Jefferson Patterson, 86, a former Ambassador to Uruguay and a career foreign service officer for 37 years, died at Georgetown University Hospital Saturday as the result of a heart ailment.

Mr. Patterson joined the foreign services in 1921. In the next 20 years, his appointments included service in Peking, Constantinople (now Istanbul), Turkey, the former German city of Breslau (now the Polish city of Wroclaw,), and Oslo, Norway. From 1939 to 1941, he served in Berlin, where his duties included liaison with British, French and Belgian prisoners captured in the early days of World war II.

Mr. Patterson and his wife, the former Mary Marvin Breckinridge, whom he married in Berlin, returned to this country shortly before the United States became a belligerent in the war. They then served in Lima, Peru, until 1945.

Immediately after the war, Mr. Patterson was posted to Brussels. From 1946 to 1949, the period of the Palestinian war in which Israel gained its independence, he was in cairo, Egypt. From 1950 to 1952, he was the U.S. representative to a United Nations special committee on the Balkans and was stationed in Athens. In 1954, Mr. Patterson was the special representative of President Dwight D. Eisenhower to the inauguration of the first parliament of the Sudan and served in the same capacity at the International Trade fair in Sao Paulo, Brazil.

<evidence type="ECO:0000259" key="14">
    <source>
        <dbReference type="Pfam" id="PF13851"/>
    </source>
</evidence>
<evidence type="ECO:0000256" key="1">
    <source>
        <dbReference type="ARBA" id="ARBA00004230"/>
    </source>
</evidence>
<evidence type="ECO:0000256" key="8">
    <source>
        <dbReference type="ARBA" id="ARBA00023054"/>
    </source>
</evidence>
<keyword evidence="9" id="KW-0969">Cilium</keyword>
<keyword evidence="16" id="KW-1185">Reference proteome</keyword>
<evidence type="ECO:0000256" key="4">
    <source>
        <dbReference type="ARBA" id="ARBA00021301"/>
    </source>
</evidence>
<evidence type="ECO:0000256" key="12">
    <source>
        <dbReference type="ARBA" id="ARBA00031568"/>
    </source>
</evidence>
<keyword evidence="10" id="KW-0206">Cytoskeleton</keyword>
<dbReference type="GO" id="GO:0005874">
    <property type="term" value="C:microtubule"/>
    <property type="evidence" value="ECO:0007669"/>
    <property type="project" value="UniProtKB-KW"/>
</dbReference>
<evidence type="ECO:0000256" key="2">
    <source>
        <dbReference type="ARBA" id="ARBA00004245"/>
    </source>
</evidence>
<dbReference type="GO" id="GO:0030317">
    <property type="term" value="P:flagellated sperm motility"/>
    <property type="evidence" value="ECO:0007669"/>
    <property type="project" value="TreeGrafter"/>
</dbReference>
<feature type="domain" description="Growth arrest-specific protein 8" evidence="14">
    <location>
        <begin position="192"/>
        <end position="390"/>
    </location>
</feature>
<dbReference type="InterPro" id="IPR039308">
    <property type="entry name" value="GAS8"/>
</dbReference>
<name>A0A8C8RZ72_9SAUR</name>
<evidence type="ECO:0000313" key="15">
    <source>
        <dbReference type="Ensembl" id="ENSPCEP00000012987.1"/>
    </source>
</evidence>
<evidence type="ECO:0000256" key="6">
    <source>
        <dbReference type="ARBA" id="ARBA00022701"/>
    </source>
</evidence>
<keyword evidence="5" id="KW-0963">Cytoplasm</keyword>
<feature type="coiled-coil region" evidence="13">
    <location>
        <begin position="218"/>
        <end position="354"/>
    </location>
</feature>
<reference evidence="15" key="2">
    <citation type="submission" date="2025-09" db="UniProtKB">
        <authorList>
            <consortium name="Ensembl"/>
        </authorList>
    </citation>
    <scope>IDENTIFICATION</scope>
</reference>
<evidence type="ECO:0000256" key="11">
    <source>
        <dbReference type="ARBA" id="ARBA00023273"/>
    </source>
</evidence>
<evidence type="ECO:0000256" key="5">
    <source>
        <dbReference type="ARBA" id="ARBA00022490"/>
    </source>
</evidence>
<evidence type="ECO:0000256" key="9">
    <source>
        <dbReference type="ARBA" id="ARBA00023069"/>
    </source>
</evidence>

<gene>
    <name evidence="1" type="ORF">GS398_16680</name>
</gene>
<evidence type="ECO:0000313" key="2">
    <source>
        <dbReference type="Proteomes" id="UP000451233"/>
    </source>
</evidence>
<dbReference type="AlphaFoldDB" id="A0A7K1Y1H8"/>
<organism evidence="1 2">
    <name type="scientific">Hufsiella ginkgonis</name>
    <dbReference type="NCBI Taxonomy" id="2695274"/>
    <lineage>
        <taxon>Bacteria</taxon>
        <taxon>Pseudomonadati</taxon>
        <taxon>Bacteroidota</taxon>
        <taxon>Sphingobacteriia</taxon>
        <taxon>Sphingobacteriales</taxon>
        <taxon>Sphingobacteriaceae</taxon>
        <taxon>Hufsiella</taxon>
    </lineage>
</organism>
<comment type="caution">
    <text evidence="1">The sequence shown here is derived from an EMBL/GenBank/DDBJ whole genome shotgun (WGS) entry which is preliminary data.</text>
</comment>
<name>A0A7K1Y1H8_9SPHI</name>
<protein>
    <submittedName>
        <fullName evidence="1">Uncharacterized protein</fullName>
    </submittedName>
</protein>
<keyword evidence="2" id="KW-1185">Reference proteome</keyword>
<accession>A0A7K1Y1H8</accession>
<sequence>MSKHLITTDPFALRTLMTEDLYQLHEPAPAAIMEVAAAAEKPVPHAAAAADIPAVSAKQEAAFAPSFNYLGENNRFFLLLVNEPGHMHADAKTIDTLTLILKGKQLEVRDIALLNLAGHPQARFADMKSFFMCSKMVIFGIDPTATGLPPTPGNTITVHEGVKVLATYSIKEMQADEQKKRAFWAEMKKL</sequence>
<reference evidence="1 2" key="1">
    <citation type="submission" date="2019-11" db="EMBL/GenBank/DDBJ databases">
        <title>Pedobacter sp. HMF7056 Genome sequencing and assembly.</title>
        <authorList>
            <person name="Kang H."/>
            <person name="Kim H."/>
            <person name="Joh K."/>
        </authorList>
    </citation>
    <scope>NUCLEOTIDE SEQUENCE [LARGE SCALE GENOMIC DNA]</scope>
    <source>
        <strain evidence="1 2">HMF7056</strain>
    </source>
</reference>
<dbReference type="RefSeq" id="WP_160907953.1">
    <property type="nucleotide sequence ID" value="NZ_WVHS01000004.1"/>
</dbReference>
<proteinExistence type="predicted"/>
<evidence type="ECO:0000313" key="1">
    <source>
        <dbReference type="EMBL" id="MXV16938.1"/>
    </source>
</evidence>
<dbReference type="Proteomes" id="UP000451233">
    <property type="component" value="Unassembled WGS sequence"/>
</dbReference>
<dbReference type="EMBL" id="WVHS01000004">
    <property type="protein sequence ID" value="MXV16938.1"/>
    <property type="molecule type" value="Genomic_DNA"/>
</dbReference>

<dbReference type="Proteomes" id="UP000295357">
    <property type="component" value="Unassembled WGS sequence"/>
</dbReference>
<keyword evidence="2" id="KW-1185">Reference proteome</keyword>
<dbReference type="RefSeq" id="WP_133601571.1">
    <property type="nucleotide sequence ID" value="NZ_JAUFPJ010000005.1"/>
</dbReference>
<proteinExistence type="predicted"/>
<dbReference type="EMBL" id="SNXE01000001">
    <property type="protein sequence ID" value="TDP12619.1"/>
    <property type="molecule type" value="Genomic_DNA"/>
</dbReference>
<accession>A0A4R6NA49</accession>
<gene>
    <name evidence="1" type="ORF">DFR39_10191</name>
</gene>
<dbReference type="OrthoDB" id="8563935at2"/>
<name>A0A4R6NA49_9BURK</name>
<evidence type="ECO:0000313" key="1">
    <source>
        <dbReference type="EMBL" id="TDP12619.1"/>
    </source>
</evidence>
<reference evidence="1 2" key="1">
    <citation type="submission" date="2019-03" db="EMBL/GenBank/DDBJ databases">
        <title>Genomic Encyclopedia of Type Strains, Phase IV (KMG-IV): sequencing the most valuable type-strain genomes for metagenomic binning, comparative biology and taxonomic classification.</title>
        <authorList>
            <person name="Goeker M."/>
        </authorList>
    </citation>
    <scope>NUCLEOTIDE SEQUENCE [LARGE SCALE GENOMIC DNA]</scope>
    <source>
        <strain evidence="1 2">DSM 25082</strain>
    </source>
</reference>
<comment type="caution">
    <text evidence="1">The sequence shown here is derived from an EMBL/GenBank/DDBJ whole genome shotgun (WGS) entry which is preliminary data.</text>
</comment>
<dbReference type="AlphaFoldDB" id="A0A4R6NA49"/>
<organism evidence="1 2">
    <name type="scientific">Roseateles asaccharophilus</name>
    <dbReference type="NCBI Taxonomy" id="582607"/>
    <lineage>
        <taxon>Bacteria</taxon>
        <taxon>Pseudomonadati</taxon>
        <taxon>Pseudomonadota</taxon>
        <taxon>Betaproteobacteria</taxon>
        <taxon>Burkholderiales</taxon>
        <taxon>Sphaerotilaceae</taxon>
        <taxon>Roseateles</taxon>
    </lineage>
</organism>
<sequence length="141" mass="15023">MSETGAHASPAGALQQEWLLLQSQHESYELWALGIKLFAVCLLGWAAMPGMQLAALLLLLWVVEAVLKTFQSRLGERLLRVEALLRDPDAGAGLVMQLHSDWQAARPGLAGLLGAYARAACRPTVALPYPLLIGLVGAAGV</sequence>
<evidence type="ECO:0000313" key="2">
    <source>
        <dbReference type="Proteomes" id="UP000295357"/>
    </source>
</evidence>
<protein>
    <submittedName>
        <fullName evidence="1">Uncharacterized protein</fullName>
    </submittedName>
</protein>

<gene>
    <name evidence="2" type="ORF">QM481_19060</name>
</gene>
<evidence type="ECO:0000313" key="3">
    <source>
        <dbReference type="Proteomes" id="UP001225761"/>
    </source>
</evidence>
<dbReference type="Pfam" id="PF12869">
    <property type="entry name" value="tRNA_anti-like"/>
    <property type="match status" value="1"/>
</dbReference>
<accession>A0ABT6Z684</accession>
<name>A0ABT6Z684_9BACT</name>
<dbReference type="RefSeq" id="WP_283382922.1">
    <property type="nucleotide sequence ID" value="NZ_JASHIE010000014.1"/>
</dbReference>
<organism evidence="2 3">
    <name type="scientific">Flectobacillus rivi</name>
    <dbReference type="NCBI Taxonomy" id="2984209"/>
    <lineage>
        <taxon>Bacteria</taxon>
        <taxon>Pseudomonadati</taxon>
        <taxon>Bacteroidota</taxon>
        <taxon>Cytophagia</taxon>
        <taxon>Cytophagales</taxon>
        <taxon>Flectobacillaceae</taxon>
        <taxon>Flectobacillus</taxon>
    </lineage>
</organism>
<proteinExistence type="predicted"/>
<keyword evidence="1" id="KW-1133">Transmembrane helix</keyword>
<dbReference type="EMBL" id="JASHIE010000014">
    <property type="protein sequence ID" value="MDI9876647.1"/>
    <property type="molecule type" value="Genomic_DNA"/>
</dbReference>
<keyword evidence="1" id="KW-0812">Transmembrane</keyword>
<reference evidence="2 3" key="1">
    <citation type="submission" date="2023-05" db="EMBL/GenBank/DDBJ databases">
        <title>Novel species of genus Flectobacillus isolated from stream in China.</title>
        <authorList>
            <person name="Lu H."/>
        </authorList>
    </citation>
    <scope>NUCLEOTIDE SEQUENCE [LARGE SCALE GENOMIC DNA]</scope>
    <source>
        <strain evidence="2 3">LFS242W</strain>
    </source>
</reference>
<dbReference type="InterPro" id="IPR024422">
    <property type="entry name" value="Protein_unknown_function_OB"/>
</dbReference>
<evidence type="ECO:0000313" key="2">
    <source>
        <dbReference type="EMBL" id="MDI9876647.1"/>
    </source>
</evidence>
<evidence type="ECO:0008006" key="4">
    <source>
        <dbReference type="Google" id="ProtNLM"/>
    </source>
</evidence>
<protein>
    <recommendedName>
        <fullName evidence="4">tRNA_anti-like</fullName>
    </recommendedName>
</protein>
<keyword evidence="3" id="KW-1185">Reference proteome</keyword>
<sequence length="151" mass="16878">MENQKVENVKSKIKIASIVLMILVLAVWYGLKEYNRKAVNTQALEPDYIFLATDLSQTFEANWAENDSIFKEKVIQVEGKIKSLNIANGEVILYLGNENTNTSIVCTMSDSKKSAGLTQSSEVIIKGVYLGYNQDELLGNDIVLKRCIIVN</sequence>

in 1956, he was appointed Ambassador to Uruguay. He resigned from the foreign service upon completion of that assignment in 1958.

Mr. Patterson was the author of four books. One, "Family Portraits," was about his family, which included one of the founders of the National Cash Register Co. The other three - "Capitals and Captives," "Diplomatic Duty and Diversion" and "Diplomatic Terminus" - were about his career and his profession.

Mr. Patterson was born in Dayton, Ohio, and graduated from Yale University. He served in the Army in World War I.

His interests included the Dayton Art Institute, the Montgomery County (Ohio) Historical Society, the Society for the Preservation of Maryland Antiquities, and the John F. Kennedy Center for the Performing Arts.

He was a member of the Metropolitan Club the University Club, the Chevy Chase Club, the Army and Navy Club, Diplomatic and Consular Officers retired (DACOR), the Buzz-Fuzz Club in Dayton and the Brook and Yale Clubs in New York.

In addition to his wife, of the homes in Prince Frederick, Md., and Washington, survivors include a daughter, Patricia Patterson, of Manchester, N.H., and a son Mark Patterson, of Telluride, Colo.

The family suggests that expressions of sympathy be in the form of contributions to the DACOR Educational and Welfare Fund, 1718 H. St. NW, Washington, D.C., 20006.